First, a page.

Having just discussed with you the proposed roadside drug testing pilot program that the Michigan State Police have been tasked with running here in Michigan, it is important to look at this subject from all angles, including the rather dubious history it has in other parts of the country.
In the early 1970s, a chemist named L.J. Scott Jr. formulated a test kit that officers could use to test a suspect for the presence of cocaine. As a member of the only recently assembled Drug Enforcement Agency, Scott was well aware of the fact that cocaine use was spreading like wildfire and he was under pressure to come up with something that law enforcement could use to determine if someone had used the substance.
Long story short, Scott came up with what he called a “highly sensitive and specific” chemical solution that he swore could infallibly test for the presence of cocaine. In an internal memo, he described his method as “almost impossible to misinterpret.” Before long, thousands of drug kits were being sold across the nation to countless law enforcement agencies and vast numbers of people were being accused of drug consumption based on the merits of these tests.
As it turns out, the solution was perhaps less “sensitive and specific” than Scott had hoped for and as a result, a stunning number of people were wrongly convicted of drug use and sent to prison. After Scott left the DEA and started up his own private company, he began selling his roadside drug test kits to several police departments but his biggest customer was the Houston Police Department in Texas.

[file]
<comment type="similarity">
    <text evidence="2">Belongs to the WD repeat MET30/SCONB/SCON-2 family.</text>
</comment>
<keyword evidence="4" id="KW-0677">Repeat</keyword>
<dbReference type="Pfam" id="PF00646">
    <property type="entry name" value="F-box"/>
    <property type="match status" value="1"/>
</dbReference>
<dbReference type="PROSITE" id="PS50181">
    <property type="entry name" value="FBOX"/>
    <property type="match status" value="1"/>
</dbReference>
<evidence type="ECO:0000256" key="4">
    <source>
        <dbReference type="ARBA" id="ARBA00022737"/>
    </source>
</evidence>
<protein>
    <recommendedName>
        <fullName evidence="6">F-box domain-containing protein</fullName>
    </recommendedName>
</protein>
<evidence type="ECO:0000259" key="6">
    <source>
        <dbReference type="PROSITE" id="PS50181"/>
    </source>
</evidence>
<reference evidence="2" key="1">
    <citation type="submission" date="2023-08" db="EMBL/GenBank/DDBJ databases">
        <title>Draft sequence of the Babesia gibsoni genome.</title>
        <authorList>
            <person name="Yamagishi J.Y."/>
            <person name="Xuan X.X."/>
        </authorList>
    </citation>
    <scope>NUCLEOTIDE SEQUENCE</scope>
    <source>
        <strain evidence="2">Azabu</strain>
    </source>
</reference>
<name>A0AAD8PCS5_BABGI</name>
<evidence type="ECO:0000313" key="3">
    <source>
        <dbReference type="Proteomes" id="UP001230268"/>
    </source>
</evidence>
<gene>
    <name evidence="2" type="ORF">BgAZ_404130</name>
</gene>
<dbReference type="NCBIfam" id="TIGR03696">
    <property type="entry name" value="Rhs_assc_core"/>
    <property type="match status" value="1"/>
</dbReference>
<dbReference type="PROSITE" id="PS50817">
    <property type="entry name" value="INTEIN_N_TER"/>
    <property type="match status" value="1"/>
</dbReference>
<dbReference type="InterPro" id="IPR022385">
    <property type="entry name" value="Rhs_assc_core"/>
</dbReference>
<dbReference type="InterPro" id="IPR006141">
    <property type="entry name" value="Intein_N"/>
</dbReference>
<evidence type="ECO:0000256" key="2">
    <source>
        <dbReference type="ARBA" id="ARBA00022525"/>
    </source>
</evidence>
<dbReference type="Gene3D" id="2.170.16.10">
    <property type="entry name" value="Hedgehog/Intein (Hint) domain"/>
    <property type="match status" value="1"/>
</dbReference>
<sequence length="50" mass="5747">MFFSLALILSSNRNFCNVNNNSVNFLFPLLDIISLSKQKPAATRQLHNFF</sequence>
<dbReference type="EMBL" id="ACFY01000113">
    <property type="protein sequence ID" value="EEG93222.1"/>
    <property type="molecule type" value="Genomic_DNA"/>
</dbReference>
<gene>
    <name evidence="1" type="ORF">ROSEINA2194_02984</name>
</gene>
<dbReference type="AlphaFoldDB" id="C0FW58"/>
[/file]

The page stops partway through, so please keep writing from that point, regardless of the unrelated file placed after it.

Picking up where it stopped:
The problem it seems, was a combination of both chemical and user failure. The test often provided false positives, and the officers administering them frequently misinterpreted the results. As a result, the Harris County District Attorney’s Office has spent a sizable portion of the last two years working to address wrongful convictions stemming from Scott’s field tests. In addition, they no longer accept guilty pleas from a defendant until the crime lab has had an opportunity to independently establish the presence of cocaine in a subjects
In an interview with ProPublica, Charles McClelland, Houston’s recently retired police chief, said that the issue that Houston is facing right now should serve as a warning to other police departments across the nation. So in that light, we are glad to be able to remind you that in Michigan, no one is ever convicted on the strength of a roadside test alone. In Michigan, all roadside drug test results will be confirmed through a thorough lab analysis, ensuring that no one is falsely convicted.
In essence, it will be very similar to our current roadside drunk driving breath test. A preliminary breath test (PBT) is used by law enforcement as a PRELIMINARY screening tool for drunk driving.However, nobody in Michigan gets convicted based on only PBT results alone. All test are confirmed at the jail by using the DataMaster machine, which provides much more reliable results. As one of our defense attorneys recently pointed out, there is a right way and a wrong way to do drug testing. In Michigan, we plan to do it the right way.
If you or a loved one have been accused of driving under the influence of narcotics, drugs or alcohol, you are going to need an experienced attorney on your side, fighting to ensure that your rights are not being violated. Contact our defense team today at 866-766-5245. We’re here to help.